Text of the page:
§ 4.55 P.m.
§ The PARLIAMENTARY UNDERSECRETARY of STATE, DEPARTMENT of the ENVIRONMENT (Baroness Birk)
My Lords, I beg to move that this Bill be now read a second time. This is a very short and simple Bill. It does no more than restore to 25 authorities powers which had been available to them up to the end of March this year. Under the general legislation, the direct labour organisation of a local authority is able to carry out both new construction and maintenance work for its parent authority. It may also undertake maintenance work for other local authorities and a wide range of public bodies. But a direct labour organisation does not have power to undertake new construction work for another local authority.
One of the effects of the local government reorganisation was to pose problems for a number of direct labour organisations since the scope for their employment was seriously affected when functions were transferred between the different types of authority. In particular, this meant that the direct labour organisations of the county boroughs, which were taken over by the new district councils, were no longer able to carry out new construction work on highways and education as those functions were transferred to the county councils.
Temporarily, this situation was dealt with by orders under the Local Government Act 1972. These orders enabled the direct labour organisations of 25 specified district councils to enter into agreements, up to 31st March 1977, to carry out new construction work for 492 another local authority within the former county borough or borough area concerned. I should make it quite clear that each of these is wholly within the area of the particular district council, and there is absolutely no case of a direct labour organisation being permitted by the orders to do work outside the administrative area of its authority.
It obviously makes sense to continue these arrangements. For example, where a county council wishes to erect a school in the district council's area, the DLO of the district council may well have built a school for the former county borough council before local government reorganisation, and therefore have the experience and capacity to undertake the work. In these circumstances, it would surely be right for the county council to continue to have the opportunity to engage the DLO of the district council, if it wished to do so. To act otherwise could well be wasteful of resources.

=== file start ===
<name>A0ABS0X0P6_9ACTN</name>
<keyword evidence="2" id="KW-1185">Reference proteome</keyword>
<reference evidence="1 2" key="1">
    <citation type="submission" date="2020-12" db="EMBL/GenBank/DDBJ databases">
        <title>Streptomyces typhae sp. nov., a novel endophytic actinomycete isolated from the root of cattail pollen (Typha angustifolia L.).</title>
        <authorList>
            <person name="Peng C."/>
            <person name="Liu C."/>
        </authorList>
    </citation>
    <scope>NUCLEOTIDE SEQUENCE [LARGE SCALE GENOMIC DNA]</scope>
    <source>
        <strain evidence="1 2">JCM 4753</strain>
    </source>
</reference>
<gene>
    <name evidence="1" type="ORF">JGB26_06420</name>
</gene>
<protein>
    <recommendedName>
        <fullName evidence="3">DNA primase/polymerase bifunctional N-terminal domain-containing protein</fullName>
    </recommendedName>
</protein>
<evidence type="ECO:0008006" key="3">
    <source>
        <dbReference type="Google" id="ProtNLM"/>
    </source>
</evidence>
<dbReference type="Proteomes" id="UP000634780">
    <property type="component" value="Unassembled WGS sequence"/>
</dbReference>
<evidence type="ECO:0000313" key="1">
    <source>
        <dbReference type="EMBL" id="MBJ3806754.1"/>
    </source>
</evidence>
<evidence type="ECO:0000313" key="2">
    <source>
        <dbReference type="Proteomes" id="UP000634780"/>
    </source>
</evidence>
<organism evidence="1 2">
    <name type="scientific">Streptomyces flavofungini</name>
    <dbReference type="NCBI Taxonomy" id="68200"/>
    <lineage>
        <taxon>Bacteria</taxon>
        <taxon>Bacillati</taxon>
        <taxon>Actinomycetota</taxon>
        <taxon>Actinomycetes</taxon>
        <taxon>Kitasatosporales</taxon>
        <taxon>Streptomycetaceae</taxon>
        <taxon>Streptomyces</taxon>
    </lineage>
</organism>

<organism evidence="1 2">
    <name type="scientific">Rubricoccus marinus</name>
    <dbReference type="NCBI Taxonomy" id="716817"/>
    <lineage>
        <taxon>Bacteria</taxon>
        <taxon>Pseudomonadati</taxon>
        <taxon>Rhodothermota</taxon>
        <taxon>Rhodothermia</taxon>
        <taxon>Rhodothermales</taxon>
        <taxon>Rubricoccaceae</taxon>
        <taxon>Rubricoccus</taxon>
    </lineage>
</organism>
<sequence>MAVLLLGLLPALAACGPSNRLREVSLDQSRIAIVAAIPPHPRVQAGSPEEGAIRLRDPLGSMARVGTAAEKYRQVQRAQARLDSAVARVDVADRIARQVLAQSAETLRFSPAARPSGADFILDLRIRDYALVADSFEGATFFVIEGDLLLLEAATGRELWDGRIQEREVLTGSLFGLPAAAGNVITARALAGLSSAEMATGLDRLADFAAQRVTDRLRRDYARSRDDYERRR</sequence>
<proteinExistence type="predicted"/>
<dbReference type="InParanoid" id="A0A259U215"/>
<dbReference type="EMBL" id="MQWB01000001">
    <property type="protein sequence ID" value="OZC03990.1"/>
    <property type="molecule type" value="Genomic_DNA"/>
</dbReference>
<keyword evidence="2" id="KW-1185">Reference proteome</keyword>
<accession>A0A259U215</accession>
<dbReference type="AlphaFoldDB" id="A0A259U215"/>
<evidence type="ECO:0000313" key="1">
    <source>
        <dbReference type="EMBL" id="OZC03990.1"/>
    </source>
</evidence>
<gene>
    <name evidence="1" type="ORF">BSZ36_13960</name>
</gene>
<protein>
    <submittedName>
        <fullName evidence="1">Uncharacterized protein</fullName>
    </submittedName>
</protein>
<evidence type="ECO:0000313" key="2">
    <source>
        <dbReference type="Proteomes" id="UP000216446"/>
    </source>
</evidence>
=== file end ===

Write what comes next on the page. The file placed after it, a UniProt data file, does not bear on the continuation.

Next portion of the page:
Since the order powers expired at the end of March, the 25 district councils have not been able to enter into fresh agreements—although they have been able to carry on with work already started —and unless the Bill is enacted speedily there could be unnecessary redundancies in these organisations. The one substantive clause in this Bill does not extend the frontiers of direct labour; it simply makes the temporary orders permanent. Direct labour organisations account for only 8 per cent. of all construction output, and employ about 173,000 people. Most of their work consists of repairs and maintenance.
The Government's policy is to encourage efficient direct labour organisations. In this context the Government would have implemented in essence the recommendations in the report of June 1975 by the Chartered Institute of Public Finance and Accountancy. Separate accounts of DLO activities would then have been required. Charges would not have been limited to actual costs as at present, but could be based on original tenders, so that the extent of profits and losses would be known. All appropriate overheads would have had to be taken into account, including a return on capital employed. A local authority would have been under a duty to avoid making 493 a loss, and powers would have been taken to close down activities where an organisation failed consistently to meet the financial objective.
This Bill today is concerned simply with 25 authorities, and even then with only a small part of the DLO activities of those authorities. It does not deal with new construction and maintenance work which a DLO may carry out for its own authority, nor with maintenance work which may be undertaken for a wide range of public bodies, including other local authorities; that is, client authorities.